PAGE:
SOS Children’s Villages supports individual children, young people and families so that they can thrive (photo: SOS Children’s Villages Honduras).

Tela is a port city located on the northern Caribbean coast of Honduras. The region is one of the most popular holiday resorts on the north coast of Honduras. However, just like in other parts of Honduras, poverty, crime and gangs are part of everyday life for many children, young people and families living in Tela. In 2022, Honduras was still Central America’s most deadly country. Children are at risk of violence and exploitation. Although the Honduran government has implemented a number of projects to help vulnerable children in Northern Honduras, there is still great need for further support.

Since 1977, SOS Children’s Villages has been supporting children, young people and families and advocating for their rights in Tela.

Of the rural population lives in poverty

Poverty and gangs

Violence and crime flourish in poverty-stricken areas like Tela and its surroundings. In many cases young men turn to crime or join gangs – many do not see an alternative future that is free from violence. Vulnerable children in the region are often groomed by the gangs. They start off with small gifts and attention in return for their involvement in a gang related crime. Boys as young as six are recruited as lookouts, making deliveries or collecting extortion money. Girls as young as eight are sexually exploited

Of women experienced sexual violence as children

Children at risk of sexual violence

Around 16% of women have experienced sexual violence before they turned 18 years old. In fact, the average age when girls experience such incidents was 13 years old. Although the prevalence of sexual exploitation is higher among women, men are subjected sexual violence too. While girls experience their first sexual incident at the age of 13, young men are more likely to experience it at a later age of 16-17. The most common first perpetrator for 18-24 year old women was a family member (46%). However, for 18-24 year old men it was a friend (44%).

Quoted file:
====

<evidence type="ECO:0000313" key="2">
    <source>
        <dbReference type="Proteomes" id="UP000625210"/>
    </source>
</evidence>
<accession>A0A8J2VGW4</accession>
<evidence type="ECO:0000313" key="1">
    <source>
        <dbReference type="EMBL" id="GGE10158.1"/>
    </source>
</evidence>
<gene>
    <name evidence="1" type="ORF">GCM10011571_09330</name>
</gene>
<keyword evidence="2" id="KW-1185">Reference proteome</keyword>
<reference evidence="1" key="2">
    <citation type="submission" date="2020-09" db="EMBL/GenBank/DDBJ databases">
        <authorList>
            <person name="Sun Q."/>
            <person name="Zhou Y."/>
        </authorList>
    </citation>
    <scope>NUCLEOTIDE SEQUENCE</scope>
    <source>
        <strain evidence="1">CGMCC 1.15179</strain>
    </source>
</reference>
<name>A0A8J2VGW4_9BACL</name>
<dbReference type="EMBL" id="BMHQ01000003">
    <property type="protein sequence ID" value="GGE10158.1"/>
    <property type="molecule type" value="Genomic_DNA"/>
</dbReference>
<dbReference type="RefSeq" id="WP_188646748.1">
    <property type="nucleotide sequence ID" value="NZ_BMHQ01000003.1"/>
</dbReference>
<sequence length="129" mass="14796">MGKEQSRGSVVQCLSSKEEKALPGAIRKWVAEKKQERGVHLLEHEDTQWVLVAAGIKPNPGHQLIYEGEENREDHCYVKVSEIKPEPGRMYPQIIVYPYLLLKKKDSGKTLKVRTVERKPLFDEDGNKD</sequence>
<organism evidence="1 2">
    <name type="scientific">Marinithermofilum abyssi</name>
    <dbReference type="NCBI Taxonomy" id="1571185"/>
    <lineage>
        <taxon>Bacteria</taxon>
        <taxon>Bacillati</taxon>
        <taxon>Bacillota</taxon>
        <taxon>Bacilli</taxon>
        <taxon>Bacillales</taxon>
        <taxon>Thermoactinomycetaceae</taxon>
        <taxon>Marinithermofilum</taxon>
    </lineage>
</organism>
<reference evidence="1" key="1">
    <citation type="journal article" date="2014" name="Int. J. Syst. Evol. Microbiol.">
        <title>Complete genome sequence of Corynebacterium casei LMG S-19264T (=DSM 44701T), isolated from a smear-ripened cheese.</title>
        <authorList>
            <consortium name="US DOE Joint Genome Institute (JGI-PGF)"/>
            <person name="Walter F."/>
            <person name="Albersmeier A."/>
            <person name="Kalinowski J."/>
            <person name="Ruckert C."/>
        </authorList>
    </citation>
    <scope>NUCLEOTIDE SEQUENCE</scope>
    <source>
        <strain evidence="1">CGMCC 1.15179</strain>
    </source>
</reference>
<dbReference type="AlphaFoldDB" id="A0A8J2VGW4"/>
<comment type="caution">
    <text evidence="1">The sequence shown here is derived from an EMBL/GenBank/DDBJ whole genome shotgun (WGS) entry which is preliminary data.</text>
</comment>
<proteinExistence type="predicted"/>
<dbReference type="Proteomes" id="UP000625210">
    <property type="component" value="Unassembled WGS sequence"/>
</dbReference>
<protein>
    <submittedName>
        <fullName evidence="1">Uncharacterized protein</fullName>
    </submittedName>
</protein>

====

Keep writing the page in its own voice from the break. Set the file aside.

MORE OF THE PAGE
Your support makes a difference for children in Tela

SOS Children’s Villages works with local partners and communities to offer a wide range of support that is adapted to the local context. We always work in the best interest of the children, young people and families.
Can stay together
Children and young people
Grow up in our care
Young people
Are supported on their way to independence
Children and young people have been growing watermelons. One of their favourite ways to eat them is to shape them into ice lollies and put them in the freezer (photo: SOS Children’s Villages Honduras).

How your support helps in Tela

Strengthening families and communities
When parents face hardships, they can sometimes struggle to give children the care they need. SOS Children’s Villages works with local partners and communities. Each family needs different support so that they can stay together. This support can include workshops on parenting and children’s rights. We also run training so that parents can get the skills they need to get a job or start their own businesses. Likewise, we ensure that children can get medical help and go to school.
Caring for children who cannot live with their families
Some children cannot stay with their families, even with additional support. When this happens, they can find a new home in SOS Children’s Villages. Here the children can build safe and lasting relationships. All the children in our care have access to education and healthcare. Wherever possible, we work closely with the children’s family of origin. If children can return to live with their families, we help them adapt to this change.
Supporting young people to become independent
To help young people become confident and independent, our local team works closely with each young person to develop a plan for their future. We support young people and also help them prepare for the labour market and increase their employment prospects. For example, young people can attend workshops and trainings run by SOS Children’s Villages. They also improve their skills through taking part in different projects with local mentors and businesses.